Vaclav Havel’s The Pig at 3-Legged Dog

I wasn’t sure what I was getting into when I arrived to see the Untitled Theater Company #61’s new imagining of Vaclav Havel and Vladimír Morávek’s The Pig – also known as Vaclav Havel’s Hunt for a Pig – at 3LD Art + Technology Center all the way downtown.

To be honest, I wasn’t entirely sure what I’d seen when I left. But the time between was a lot of fun.

I arrived to Czech music, a pulled pork wrap and Czech beer enjoyed at a picnic table, and left to the sounds of the Velvet Underground played by the cast. The main event was an allegorical political play, an in-the-round (well, rectangular), multimedia celebration of Czech culture and politics set to the music of Smetana’s 1866 comic opera, The Bartered Bride.

Adapted into English by Edward Einhorn and directed by Henry Akona, Havel’s play attempted much, and one must give Einhorn and Akona credit for their ambition, and for their devotion to the vision of the late playwright-liberator who became the first president of a democratic Czech Republic.

Havel was, both figuratively and literally, the star of the show. Portrayed by Robert Honeywell as a hapless innocent, the fictional Havel may be using his art to free his countrymen, but he is simultaneously being played by them. The titular Pig that Havel pursues for a feast, ever more expensive as the play progresses, becomes a metaphor for the struggles of the Czechs, under communism, to celebrate their pre-Soviet culture while also using that culture, and each other, to make as much profit as possible.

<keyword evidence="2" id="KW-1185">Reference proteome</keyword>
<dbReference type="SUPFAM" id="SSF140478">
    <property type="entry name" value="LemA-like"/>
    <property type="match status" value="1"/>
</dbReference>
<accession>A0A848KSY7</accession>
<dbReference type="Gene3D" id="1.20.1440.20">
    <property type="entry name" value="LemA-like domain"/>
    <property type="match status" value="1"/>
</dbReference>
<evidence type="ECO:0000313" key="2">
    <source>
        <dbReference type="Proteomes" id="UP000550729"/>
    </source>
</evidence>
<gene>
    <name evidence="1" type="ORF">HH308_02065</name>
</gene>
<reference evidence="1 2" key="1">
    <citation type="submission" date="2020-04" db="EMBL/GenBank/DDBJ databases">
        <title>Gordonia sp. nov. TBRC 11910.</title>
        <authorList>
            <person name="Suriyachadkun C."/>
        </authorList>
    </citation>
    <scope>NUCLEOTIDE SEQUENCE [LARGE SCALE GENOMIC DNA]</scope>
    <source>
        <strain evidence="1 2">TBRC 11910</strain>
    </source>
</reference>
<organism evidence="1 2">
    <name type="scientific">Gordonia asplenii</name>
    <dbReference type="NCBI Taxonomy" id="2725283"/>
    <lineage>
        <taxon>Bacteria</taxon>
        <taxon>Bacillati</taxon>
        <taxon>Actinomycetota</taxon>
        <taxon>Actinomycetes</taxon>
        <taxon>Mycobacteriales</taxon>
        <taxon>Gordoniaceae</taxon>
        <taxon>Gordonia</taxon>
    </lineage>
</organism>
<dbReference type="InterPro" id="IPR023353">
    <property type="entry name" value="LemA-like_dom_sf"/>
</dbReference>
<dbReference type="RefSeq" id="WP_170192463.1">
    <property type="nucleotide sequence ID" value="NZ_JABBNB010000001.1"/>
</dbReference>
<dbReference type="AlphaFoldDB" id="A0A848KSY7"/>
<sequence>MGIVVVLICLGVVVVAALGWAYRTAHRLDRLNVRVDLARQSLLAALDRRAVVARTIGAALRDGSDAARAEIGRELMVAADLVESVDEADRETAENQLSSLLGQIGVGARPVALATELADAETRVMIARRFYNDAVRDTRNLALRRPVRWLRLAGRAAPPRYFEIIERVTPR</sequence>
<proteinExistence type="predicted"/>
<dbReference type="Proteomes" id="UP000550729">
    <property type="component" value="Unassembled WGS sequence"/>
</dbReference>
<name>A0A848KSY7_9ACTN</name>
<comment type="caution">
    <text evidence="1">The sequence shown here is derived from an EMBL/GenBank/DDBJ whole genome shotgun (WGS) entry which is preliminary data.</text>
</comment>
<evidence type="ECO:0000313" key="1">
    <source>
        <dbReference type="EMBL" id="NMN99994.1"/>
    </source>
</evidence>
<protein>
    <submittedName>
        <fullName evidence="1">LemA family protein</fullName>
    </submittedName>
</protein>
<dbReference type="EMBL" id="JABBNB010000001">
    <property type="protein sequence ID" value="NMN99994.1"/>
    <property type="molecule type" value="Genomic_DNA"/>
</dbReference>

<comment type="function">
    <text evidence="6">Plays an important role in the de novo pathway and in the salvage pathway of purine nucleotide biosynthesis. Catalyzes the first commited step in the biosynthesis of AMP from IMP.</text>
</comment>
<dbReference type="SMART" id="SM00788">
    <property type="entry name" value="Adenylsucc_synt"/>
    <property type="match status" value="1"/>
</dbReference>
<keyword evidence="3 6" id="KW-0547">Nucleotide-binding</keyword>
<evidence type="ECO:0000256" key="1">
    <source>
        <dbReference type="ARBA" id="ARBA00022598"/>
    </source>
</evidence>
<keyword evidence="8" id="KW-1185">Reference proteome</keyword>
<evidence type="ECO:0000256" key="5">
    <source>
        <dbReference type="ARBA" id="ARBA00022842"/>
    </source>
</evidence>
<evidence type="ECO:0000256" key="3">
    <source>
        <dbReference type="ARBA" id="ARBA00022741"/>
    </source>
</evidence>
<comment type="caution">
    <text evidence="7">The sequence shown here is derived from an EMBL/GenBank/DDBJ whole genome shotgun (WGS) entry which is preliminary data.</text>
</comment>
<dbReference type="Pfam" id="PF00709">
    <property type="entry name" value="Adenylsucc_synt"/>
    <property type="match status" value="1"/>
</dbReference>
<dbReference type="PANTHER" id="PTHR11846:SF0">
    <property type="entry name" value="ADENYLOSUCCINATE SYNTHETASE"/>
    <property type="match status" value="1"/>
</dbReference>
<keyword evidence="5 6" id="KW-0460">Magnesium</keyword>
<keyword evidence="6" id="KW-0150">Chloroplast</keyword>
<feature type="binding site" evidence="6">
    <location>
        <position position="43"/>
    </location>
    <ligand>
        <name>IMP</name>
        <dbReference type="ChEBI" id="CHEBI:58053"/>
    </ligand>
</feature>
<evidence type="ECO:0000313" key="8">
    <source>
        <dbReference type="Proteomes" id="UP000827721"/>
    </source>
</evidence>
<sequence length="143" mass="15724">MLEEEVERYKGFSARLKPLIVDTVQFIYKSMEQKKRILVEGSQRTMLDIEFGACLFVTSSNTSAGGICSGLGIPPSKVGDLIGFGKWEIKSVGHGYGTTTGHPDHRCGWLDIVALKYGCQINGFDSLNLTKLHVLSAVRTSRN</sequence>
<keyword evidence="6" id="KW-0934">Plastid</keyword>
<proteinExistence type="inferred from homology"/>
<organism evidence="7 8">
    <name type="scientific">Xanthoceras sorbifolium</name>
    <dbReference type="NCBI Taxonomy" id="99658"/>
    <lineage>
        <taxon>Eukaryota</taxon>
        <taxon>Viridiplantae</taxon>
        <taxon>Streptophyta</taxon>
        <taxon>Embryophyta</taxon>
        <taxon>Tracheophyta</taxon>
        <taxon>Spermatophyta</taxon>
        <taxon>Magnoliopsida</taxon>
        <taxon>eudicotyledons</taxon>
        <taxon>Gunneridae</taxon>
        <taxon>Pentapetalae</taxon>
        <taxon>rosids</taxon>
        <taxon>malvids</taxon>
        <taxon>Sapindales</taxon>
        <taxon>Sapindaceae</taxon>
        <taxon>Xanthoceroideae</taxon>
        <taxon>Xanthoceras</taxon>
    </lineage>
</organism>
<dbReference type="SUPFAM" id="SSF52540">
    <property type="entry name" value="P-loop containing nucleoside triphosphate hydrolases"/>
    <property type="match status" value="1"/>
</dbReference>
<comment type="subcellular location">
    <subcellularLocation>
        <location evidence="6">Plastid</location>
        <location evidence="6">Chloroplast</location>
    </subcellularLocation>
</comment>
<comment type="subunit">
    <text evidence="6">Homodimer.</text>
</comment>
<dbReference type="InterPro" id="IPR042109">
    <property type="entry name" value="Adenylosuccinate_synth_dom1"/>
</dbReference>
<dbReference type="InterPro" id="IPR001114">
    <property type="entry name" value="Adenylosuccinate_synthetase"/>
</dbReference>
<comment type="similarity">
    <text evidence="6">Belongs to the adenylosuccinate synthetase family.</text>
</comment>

Thus Havel, as interviewed through the show via closed-circuit TV by a clueless American television journalist, is as much an object of fun as hero. But despite the play’s emphasis on politics and the fall of communism – the play is set in 1987, and a secret policeman hovers ominously behind the TV cameraman – the focus of The Pig is celebration.

To that end, the actors, most of them either singing or playing traditional instruments throughout the show, move almost continuously around the stage, surrounded by the audience, under the able guidance of choreographer Patrice Miller, who had her hands full.

It is Miller’s kinetic choreography – driven by Smetana’s music, with its subplot from The Bartered Bride – that really makes the show work. The musicians sing and play almost continuously, both on stage and sitting briefly among the audience. The result is a sense of both chaos and celebration, anchored in a multimedia set (by video designer Cory Einbinder and set designer Christopher Heilman) that is composed almost entirely of video projections wrapped around and above the stage, as well as behind the audience.

With sound design by James Sadler, Jr., nearly everything and everyone is audible and visible the entire time – the exception being the closed circuit TV audio, which seemed at points to disappear into the rafters. Holding it all together, director Akona – who also did the musical arrangements of Smetana’s music – very nearly makes it all hang together.

The degree to which it does not hold together can be chalked up to the ambitiousness of the staging and the complexity of putting across a show that isn’t just done in translation, and with additional material from another source, but has as its subject complex political allusions from another country, culture and time.

Rather than straining to catch every political nuance, or unravel the literal allegory, I found that the best way to enjoy The Pig was to revel in the music and the dance, and not worry too much about plot and politics.

And while I enjoyed my pork wrap, I would suggest that an extra $25 for a beer and pulled pork, which more than doubles the $20 admission, can easily be foregone. At $20, there is more than enough satisfaction in the play itself.

The Pig continues through March 29 at 3LD, 80 Greenwich Street. Tickets are here. 

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